- A recent survey from PwC found 93% of executives believe the benefits of using internet of things (IoT) technology outweighs the cyber security risks.
- Likewise, 68% of manufacturers surveyed plan to increase their investment in IoT integration over the next two years. According to the report, manufacturers' current or planned use cases broke down into three key areas: logistics (50%), supply chain (47%), and employee and customer operations (46%).
- However, "As the number of connected devices increases exponentially so does the risk of cyber attacks." Rob Mesirow, a partner at PwC and leader of its Connected Solutions/IoT practice, told Supply Chain Dive via email. "All devices which can connect using WiFi or Bluetooth and who have IP addresses are vulnerable for attacks unless properly secured before being distributed commercially."
As the cost of IoT technologies decreases, adoption across industrial manufacturing and the supply chain is projected to increase rapidly. According to a Microsoft report, there could be as many 36.13 billion IoT devices in operation by 2021.
While IoT applications allow supply chains to achieve a variety of goals including better inventory tracking, reducing errors, preventing fraud or conducting predictive maintenance in a factory, any device that connects to the internet comes with inherent cyber security risk.
"As these devices can affect the physical world and potentially provoke physical harm, it is essential that they be secured and protected from attacks," Mesirow said. "Recent attacks of consumer webcams and smart thermostats have raised attention and lead most consumer manufactures to deploy software updates to secure these devices; however, the risks remain."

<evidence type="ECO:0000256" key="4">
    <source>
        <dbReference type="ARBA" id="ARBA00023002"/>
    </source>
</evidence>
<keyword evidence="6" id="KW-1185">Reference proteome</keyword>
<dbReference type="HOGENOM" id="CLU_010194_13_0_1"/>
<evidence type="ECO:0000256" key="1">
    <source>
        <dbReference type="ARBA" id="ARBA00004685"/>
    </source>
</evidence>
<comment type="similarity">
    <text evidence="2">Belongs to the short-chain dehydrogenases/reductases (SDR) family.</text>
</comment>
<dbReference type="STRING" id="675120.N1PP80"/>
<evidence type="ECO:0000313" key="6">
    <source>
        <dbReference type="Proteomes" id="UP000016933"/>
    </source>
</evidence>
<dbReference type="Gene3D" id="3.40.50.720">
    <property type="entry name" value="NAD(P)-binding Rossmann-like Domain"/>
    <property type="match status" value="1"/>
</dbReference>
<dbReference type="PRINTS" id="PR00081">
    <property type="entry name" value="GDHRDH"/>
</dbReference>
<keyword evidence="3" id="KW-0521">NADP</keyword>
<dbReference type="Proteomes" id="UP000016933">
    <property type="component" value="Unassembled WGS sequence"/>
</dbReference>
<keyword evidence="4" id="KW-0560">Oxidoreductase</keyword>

Fifty-three percent of the manufacturers surveyed said they are "extremely concerned" about these risks, particularly when it comes to maintaining data integrity and privacy. After all, the quality of supply chain visibility comes down to the trustworthiness of the data being collected, and having that information stolen can have serious consequences to operations.
To mitigate these risks, PwC's report recommends tying IoT devices to a secure internal network with multiple layers of encryption, or, Mesirow suggested, pairing them with devices that do not have their own internet connection or IP address can reduce their vulnerability to hacking as well.
As more firms move to put security measures in place around IoT projects, and companies building IoT software release security upgrades, PwC's survey found 81% of industrial manufacturers surveyed reported increased efficiency as a result of implementing IoT solutions.